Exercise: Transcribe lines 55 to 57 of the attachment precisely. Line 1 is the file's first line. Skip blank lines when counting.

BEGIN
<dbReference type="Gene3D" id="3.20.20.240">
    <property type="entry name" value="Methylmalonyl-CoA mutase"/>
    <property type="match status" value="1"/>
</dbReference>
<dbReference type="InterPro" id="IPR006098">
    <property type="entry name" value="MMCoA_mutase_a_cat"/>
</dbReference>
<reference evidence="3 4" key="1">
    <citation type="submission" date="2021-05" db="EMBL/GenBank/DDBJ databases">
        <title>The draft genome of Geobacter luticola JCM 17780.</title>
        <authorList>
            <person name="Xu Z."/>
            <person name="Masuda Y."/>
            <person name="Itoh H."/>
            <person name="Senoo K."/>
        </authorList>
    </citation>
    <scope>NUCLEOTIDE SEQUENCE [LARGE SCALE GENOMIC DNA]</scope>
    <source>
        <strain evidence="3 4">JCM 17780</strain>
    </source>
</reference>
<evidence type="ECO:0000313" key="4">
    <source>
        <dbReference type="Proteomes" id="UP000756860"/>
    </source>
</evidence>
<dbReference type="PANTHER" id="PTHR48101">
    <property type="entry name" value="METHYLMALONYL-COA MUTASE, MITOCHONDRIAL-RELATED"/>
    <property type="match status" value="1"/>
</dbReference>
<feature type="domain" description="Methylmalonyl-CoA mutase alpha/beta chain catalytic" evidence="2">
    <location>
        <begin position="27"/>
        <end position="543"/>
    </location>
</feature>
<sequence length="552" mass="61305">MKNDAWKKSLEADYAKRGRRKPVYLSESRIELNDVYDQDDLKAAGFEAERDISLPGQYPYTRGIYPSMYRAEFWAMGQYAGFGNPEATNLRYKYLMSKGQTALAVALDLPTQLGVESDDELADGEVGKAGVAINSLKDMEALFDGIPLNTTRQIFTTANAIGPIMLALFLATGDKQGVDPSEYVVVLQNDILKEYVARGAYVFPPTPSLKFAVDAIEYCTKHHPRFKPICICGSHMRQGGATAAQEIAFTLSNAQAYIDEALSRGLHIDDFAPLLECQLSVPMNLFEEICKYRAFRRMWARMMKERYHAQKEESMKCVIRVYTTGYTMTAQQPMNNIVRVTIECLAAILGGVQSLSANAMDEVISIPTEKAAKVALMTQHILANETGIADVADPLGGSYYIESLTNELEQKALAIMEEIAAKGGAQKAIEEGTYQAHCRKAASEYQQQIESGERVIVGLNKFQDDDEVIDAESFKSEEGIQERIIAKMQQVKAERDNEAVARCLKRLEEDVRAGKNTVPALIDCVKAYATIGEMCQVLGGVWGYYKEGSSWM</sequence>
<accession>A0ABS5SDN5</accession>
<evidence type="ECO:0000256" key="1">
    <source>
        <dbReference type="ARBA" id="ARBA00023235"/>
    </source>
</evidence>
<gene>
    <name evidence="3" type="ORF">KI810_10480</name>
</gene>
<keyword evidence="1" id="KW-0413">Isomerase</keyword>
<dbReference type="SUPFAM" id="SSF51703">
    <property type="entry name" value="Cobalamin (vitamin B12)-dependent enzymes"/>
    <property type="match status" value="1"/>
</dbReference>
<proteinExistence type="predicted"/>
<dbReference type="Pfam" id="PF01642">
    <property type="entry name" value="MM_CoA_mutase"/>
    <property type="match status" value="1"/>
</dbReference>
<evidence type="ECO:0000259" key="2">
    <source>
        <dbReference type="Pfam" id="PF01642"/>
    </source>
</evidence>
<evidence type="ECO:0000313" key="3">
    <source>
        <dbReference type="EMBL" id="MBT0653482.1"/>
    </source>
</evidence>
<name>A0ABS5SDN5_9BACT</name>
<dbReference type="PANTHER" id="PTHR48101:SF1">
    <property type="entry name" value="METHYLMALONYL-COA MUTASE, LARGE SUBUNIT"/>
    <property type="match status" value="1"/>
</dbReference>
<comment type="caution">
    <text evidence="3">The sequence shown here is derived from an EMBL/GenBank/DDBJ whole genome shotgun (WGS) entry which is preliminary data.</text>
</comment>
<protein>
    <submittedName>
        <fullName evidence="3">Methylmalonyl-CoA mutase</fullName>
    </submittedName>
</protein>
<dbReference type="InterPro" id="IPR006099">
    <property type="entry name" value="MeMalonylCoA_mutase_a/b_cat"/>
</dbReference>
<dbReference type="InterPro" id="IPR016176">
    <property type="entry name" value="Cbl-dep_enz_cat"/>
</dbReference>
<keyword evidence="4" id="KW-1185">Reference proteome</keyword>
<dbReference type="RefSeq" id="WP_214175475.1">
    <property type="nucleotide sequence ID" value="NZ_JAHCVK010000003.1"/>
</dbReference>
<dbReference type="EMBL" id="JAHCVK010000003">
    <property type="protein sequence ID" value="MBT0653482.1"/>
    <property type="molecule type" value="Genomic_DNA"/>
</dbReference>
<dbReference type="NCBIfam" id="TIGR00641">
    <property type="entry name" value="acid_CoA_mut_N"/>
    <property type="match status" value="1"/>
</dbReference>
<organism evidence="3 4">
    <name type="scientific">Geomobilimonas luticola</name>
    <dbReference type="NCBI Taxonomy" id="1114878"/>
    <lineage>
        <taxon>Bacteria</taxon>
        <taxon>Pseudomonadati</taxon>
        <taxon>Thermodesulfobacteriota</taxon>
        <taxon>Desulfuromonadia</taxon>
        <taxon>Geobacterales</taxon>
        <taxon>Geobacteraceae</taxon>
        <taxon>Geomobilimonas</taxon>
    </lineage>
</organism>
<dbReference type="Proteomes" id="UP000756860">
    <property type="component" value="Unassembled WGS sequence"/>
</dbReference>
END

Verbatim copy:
    <property type="entry name" value="MM_CoA_mutase"/>
    <property type="match status" value="1"/>
</dbReference>